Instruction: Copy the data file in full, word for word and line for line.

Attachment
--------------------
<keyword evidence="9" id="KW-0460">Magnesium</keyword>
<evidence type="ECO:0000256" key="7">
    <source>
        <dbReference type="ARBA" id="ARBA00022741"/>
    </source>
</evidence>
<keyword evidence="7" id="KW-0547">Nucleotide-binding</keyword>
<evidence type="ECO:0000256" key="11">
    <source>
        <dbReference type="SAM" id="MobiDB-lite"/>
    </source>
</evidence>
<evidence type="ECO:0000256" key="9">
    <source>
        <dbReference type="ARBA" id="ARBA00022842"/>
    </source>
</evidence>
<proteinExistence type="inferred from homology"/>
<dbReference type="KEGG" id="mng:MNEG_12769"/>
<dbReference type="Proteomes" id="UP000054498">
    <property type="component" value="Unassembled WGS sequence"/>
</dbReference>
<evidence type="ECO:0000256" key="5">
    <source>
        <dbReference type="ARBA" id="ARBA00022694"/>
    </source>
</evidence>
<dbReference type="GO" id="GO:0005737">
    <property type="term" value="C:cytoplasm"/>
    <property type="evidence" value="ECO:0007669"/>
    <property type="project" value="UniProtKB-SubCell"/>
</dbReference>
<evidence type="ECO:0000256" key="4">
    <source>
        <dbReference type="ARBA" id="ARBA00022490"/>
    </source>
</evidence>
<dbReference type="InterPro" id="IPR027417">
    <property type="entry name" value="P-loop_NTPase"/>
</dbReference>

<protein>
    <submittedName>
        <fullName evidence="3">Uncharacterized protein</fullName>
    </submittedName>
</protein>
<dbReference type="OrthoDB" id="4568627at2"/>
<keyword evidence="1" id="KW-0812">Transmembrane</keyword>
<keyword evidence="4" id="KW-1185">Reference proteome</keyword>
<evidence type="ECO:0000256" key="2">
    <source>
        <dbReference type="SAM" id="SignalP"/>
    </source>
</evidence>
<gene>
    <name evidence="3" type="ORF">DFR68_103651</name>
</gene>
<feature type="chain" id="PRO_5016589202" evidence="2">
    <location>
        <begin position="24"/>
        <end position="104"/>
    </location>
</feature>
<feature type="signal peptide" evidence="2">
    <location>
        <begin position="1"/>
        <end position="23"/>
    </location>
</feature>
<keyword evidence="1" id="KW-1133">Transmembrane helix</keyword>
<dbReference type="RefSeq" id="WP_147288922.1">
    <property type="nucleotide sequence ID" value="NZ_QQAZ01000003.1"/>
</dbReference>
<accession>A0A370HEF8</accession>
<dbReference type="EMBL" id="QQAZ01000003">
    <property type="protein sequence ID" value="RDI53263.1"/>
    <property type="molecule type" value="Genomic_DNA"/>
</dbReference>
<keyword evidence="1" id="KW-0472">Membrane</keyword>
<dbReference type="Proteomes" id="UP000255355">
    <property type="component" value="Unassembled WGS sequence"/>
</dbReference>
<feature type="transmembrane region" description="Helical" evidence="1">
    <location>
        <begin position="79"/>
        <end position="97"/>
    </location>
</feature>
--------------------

<keyword evidence="9" id="KW-0460">Magnesium</keyword>
<evidence type="ECO:0000256" key="7">
    <source>
        <dbReference type="ARBA" id="ARBA00022741"/>
    </source>
</evidence>
<keyword evidence="7" id="KW-0547">Nucleotide-binding</keyword>
<evidence type="ECO:0000256" key="11">
    <source>
        <dbReference type="SAM" id="MobiDB-lite"/>
    </source>
</evidence>
<evidence type="ECO:0000256" key="9">
    <source>
        <dbReference type="ARBA" id="ARBA00022842"/>
    </source>
</evidence>
<proteinExistence type="inferred from homology"/>
<dbReference type="KEGG" id="mng:MNEG_12769"/>
<dbReference type="Proteomes" id="UP000054498">
    <property type="component" value="Unassembled WGS sequence"/>
</dbReference>
<evidence type="ECO:0000256" key="5">
    <source>
        <dbReference type="ARBA" id="ARBA00022694"/>
    </source>
</evidence>
<dbReference type="GO" id="GO:0005737">
    <property type="term" value="C:cytoplasm"/>
    <property type="evidence" value="ECO:0007669"/>
    <property type="project" value="UniProtKB-SubCell"/>
</dbReference>
<evidence type="ECO:0000256" key="4">
    <source>
        <dbReference type="ARBA" id="ARBA00022490"/>
    </source>
</evidence>
<dbReference type="InterPro" id="IPR027417">
    <property type="entry name" value="P-loop_NTPase"/>
</dbReference>

<protein>
    <submittedName>
        <fullName evidence="3">Uncharacterized protein</fullName>
    </submittedName>
</protein>
<dbReference type="OrthoDB" id="4568627at2"/>
<keyword evidence="1" id="KW-0812">Transmembrane</keyword>
<keyword evidence="4" id="KW-1185">Reference proteome</keyword>
<evidence type="ECO:0000256" key="2">
    <source>
        <dbReference type="SAM" id="SignalP"/>
    </source>
</evidence>
<gene>
    <name evidence="3" type="ORF">DFR68_103651</name>
</gene>
<feature type="chain" id="PRO_5016589202" evidence="2">
    <location>
        <begin position="24"/>
        <end position="104"/>
    </location>
</feature>
<feature type="signal peptide" evidence="2">
    <location>
        <begin position="1"/>
        <end position="23"/>
    </location>
</feature>
<keyword evidence="1" id="KW-1133">Transmembrane helix</keyword>
<dbReference type="RefSeq" id="WP_147288922.1">
    <property type="nucleotide sequence ID" value="NZ_QQAZ01000003.1"/>
</dbReference>
<accession>A0A370HEF8</accession>
<dbReference type="EMBL" id="QQAZ01000003">
    <property type="protein sequence ID" value="RDI53263.1"/>
    <property type="molecule type" value="Genomic_DNA"/>
</dbReference>
<keyword evidence="1" id="KW-0472">Membrane</keyword>
<dbReference type="Proteomes" id="UP000255355">
    <property type="component" value="Unassembled WGS sequence"/>
</dbReference>
<feature type="transmembrane region" description="Helical" evidence="1">
    <location>
        <begin position="79"/>
        <end position="97"/>
    </location>
</feature>